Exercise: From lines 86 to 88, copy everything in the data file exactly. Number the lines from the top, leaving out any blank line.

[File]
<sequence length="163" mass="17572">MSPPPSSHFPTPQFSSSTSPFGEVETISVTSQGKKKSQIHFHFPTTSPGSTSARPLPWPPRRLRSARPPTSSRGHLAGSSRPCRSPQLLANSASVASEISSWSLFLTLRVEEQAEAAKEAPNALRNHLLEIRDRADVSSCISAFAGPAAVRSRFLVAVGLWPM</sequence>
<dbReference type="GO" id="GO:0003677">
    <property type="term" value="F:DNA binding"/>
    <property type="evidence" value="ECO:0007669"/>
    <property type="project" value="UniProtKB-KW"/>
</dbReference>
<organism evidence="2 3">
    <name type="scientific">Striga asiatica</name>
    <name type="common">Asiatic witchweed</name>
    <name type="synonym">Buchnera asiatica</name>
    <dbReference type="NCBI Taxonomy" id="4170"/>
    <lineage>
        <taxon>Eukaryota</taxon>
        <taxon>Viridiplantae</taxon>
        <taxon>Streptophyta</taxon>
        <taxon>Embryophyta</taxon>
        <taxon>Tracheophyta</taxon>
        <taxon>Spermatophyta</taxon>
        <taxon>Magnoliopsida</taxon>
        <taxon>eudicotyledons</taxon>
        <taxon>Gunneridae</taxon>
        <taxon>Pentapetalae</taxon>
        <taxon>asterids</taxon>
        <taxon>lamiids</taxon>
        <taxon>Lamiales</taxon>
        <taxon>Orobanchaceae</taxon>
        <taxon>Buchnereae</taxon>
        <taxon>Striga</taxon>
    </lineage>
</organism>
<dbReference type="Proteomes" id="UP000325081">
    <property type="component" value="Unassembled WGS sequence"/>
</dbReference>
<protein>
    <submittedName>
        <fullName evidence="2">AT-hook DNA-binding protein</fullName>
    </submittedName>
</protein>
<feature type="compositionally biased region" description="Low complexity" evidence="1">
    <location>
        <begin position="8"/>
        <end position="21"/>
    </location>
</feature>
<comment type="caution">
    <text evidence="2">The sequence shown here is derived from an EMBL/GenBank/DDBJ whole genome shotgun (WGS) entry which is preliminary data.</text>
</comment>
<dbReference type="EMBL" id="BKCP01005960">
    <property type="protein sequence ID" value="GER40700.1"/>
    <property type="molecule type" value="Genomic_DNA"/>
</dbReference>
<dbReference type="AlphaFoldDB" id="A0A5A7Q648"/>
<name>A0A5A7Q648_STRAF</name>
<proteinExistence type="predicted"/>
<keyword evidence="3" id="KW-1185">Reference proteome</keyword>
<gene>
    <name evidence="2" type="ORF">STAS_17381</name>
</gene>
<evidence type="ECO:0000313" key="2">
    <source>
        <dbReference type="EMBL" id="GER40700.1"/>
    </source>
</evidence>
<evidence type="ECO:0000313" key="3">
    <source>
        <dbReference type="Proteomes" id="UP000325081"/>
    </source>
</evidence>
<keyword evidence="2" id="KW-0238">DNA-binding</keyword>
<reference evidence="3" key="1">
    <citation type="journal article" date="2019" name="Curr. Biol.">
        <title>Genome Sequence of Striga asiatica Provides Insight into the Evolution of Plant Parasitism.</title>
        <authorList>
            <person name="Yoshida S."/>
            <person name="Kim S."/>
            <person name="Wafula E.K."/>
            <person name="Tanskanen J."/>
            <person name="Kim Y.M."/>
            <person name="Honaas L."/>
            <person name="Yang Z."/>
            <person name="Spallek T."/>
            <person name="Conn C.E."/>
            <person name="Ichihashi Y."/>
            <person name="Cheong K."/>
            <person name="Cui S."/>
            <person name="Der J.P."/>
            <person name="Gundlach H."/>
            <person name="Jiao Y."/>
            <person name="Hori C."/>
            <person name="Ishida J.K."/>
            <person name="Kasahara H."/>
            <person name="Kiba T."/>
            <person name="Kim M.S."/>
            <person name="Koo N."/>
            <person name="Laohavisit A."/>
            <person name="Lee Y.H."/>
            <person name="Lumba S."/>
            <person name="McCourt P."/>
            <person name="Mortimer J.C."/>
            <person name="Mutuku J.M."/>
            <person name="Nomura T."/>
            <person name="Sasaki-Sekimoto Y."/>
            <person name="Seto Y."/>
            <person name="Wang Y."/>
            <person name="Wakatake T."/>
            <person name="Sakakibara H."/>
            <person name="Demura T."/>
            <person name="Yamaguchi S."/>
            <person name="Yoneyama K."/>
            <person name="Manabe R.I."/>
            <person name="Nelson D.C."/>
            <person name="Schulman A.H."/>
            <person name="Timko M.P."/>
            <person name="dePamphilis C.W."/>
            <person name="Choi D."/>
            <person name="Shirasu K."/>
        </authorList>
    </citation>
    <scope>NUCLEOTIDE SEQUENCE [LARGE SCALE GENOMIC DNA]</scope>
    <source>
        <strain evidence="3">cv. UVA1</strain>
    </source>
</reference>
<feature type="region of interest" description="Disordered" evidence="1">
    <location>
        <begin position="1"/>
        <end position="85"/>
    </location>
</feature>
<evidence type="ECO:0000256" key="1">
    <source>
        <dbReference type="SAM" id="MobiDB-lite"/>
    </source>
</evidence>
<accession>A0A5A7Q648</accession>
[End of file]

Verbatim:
            <person name="Der J.P."/>
            <person name="Gundlach H."/>
            <person name="Jiao Y."/>